GAO finds that the Federal Deposit Insurance Corporation needs to improve its information security controls and do more to separate its financial systems from the rest of its network.
The Federal Deposit Insurance Corporation needs to improve its information security controls, and do more to separate its financial systems from the rest of its network, according to a recent Government Accountability Office report.
FDIC "relies extensively" on computerized systems to store sensitive financial information and to carry out its mission to enforce banking laws, regulate banking institutions and protect customers, auditors wrote.
And while FDIC has made some progress in shoring up its systems, auditors noted that resolving these remaining information security weaknesses is essential for FDIC to carry out its mission to enforce banking laws, regulate banking institutions and protect customers.
The remaining weaknesses represent "a significant deficiency in FDIC's internal control over financial reporting systems," and increase the risk of improper data access, the report states.
GAO reported that the "underlying reason for many of the information security weaknesses" was that six previous recommendations -- two regarding access controls, one regarding the information security program and three "other controls" -- remain unfulfilled.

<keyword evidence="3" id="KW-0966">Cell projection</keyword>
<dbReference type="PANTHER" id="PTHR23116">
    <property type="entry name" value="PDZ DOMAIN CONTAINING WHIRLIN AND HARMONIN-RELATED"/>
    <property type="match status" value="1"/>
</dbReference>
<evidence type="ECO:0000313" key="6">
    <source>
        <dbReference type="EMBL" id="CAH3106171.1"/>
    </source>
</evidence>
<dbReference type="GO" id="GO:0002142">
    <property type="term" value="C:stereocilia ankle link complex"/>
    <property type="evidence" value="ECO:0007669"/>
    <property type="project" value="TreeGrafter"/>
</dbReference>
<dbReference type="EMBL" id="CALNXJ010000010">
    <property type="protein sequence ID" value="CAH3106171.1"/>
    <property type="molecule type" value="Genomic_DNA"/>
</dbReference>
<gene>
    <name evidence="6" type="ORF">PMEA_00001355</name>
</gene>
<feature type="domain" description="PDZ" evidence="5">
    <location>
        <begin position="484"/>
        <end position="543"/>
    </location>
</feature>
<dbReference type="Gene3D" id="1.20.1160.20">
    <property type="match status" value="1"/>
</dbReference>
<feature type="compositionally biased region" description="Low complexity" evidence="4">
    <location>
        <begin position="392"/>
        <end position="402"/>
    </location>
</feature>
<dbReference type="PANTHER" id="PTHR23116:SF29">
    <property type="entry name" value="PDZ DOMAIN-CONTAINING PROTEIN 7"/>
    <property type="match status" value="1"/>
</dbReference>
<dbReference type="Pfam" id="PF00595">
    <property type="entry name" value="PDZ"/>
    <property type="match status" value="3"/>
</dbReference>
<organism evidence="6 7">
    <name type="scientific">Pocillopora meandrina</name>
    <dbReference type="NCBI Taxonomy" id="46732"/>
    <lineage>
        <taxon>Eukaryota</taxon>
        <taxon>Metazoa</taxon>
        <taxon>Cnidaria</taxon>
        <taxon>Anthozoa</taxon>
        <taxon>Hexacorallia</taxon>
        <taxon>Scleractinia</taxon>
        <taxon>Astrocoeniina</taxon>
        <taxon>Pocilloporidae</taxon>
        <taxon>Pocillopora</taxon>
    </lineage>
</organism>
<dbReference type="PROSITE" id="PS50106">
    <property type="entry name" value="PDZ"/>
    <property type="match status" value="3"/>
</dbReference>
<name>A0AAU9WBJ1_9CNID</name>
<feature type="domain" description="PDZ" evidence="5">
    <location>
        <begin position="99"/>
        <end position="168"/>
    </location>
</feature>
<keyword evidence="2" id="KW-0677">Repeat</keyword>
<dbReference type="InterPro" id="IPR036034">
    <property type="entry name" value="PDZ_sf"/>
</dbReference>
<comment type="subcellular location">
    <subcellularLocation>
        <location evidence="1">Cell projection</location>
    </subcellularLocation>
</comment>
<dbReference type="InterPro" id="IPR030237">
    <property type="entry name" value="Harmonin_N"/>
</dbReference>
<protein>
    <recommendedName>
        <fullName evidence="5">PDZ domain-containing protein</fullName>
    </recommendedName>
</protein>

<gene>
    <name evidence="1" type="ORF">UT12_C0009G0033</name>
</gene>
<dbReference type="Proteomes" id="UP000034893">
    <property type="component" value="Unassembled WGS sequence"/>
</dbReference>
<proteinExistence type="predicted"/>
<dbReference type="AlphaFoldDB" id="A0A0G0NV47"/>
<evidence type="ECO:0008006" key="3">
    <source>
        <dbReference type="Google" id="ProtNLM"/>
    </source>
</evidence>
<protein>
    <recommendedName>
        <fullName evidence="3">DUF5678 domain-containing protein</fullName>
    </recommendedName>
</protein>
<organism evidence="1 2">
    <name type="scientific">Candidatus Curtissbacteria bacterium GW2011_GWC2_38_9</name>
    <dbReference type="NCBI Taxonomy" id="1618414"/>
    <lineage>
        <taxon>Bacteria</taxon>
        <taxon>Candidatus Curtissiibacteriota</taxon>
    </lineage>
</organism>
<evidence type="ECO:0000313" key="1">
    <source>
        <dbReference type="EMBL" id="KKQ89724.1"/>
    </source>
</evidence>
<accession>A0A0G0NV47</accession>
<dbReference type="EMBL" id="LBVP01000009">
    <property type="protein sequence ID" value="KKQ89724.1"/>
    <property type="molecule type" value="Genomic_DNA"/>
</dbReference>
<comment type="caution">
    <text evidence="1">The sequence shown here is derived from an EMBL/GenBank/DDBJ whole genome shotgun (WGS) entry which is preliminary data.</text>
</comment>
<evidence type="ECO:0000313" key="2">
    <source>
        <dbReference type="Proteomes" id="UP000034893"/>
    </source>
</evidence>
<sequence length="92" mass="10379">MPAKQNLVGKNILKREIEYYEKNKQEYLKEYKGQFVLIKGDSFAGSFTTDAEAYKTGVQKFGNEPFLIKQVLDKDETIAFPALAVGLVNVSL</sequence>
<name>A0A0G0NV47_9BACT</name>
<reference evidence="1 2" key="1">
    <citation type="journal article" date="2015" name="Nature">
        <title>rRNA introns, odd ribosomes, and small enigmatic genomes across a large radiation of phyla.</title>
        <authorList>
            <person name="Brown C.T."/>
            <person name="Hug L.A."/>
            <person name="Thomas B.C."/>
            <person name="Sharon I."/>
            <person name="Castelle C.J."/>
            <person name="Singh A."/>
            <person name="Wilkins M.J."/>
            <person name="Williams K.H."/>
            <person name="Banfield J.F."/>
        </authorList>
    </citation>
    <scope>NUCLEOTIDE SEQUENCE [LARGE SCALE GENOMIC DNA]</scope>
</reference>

Specifically, auditors found that FDIC did not consistently implement controls over authorization, that the agency's review process did not include all accounts on the mainframe and that one-fifth of accounts had privileges that had not received authorization from users' supervisors.
GAO noted that because FDIC lacked a complete list of its IT assets, the agency could not consistently apply management controls to track them. Further, GAO noted FDIC still falls short of having a FISMA-compliant information security program, and still has shortcomings in its incident response process -- particularly in the timely identifying and reporting of security incidents.
GAO also reported that FDIC lacked strong encryption on connections to its main network.
Sensitive data including user IDs and passwords, "continue to be transmitted over the network in clear text, exposing them to potential compromise," auditors wrote.
Additionally, FDIC did not scan all of its servers for vulnerabilities, nor did the agency review changes to critical files at a granular enough level to identify which accounts were making the changes.
This is not the first time security at FDIC has attracted the attention of oversight bodies. The agency topped the Office of Management and Budget's Federal Information Security Modernization Act report for fiscal year 2016, tallying 10 of 16 major information security incidents.
In this report, GAO recommended that FDIC update the procedure for granting users access and to detail the duties and steps to ensure that access is granted by the proper supervisors. In a separate report, GAO made six further recommendations to bolster internal controls over financial reporting data, systems and networks.
FDIC agreed with the recommendations, and stated that corrective actions will be completed by July 2017.